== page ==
More and more I am trying to create an immersive experience in my exhibitions. My exhibitions are embracing other mediums more and more. They are becoming multi-media compilations, often starting with a collection of some sort e.g. drawings, paintings, photographs or video, which inform a new collection of work and are also part of thee final work and installation. Sometimes the resulting work is a more literal translation, and other times my responses are quite abstract and seem far removed from the original source. However, in my mind, one cannot exist without the other. More and more, I am allowing myself to be lead intuitively, relying on the daily archiving of images or research materials that I collect to lead me and inform my jewellery in different ways. This all being said, Jewellery is still important to me—it’s such an intimate art form.

What piece or work has given you the most satisfaction? 
I love my work the most when it creates a rhythm; that could be expressed in a brooch or a neckpiece. From this current collection, I am particularly proud of Repeated Impressions (2015) .




While all the pieces in this collection are handmade and quite labour intensive, this piece came together just the way I had hoped it would. It’s individual elements combined to create a work with the right rhythm and balance.

Do you think that jewellery is being standardized? What is there of local and universal in your artistic work?
While jewellery could be at risk of becoming standardised due to the ubiquitous nature of mass-produced objects and proliferation of online images and craft and design shopping platforms, it’s up to jewelers and artists to carve out a space and continue to strive to create something inimitable. At the end of the day, ideas will always cross over: It’s the nuanced viewpoint our personal experiences generate that gives us the opportunity to create new perspectives on common themes. I make work that is personal and about my experience of my small world. The broader themes I explore are universal and are not unique to me, however what I choose to make and my take on them is.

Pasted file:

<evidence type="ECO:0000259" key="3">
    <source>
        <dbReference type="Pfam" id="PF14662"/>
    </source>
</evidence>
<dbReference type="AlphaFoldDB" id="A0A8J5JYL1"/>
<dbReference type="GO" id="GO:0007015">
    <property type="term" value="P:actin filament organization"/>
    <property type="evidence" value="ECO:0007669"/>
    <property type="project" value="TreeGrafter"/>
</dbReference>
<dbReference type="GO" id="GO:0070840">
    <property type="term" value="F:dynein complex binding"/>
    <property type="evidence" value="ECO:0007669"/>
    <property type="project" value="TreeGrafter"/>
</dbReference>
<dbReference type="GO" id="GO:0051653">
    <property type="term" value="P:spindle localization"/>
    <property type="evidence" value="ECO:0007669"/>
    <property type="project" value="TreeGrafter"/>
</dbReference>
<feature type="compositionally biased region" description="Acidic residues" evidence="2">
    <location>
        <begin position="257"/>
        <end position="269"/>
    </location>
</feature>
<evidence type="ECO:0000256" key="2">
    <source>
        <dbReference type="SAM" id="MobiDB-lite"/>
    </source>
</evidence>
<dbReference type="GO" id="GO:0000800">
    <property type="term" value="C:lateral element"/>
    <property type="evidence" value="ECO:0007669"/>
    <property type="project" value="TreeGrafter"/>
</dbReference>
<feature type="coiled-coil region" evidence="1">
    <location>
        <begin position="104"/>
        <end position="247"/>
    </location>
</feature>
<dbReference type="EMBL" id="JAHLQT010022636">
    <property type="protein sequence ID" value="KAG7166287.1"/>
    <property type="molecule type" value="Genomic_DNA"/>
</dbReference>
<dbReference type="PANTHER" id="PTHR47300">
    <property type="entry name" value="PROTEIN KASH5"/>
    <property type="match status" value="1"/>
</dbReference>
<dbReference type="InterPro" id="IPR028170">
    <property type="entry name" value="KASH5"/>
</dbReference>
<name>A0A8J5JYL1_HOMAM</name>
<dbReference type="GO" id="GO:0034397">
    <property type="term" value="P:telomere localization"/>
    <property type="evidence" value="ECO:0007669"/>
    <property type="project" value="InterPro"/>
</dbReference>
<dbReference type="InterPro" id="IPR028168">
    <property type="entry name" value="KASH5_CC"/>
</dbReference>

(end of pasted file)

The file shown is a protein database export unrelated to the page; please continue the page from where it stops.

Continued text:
You use wood in a very special way, you cut them as they were a stone. What kind of wood do you use?
My 2013 collection of wooden brooches and neckpieces were created for my US solo exhibition “These Moments Existed” at Grunwald Gallery at Indiana University. The collection explored feelings of ambivalence and melancholy, and came intuitively into being after I took 365 digital photos (one a day for a year). The wooden pieces were made from a variety of recycled Australian hardwoods that a furniture designer kindly gave me. Because I often build my pieces from flat sheet into 3D hollow constructions or hand forged pieces, I wanted to flip this and work with a reductive process to create new forms: wood was the obvious choice. I had never worked this way before and I wanted to challenge my propensity to work a particular way and with sterling silver. I really liked the process, as well as working with recycled materials—elements of wood may appear again at some point.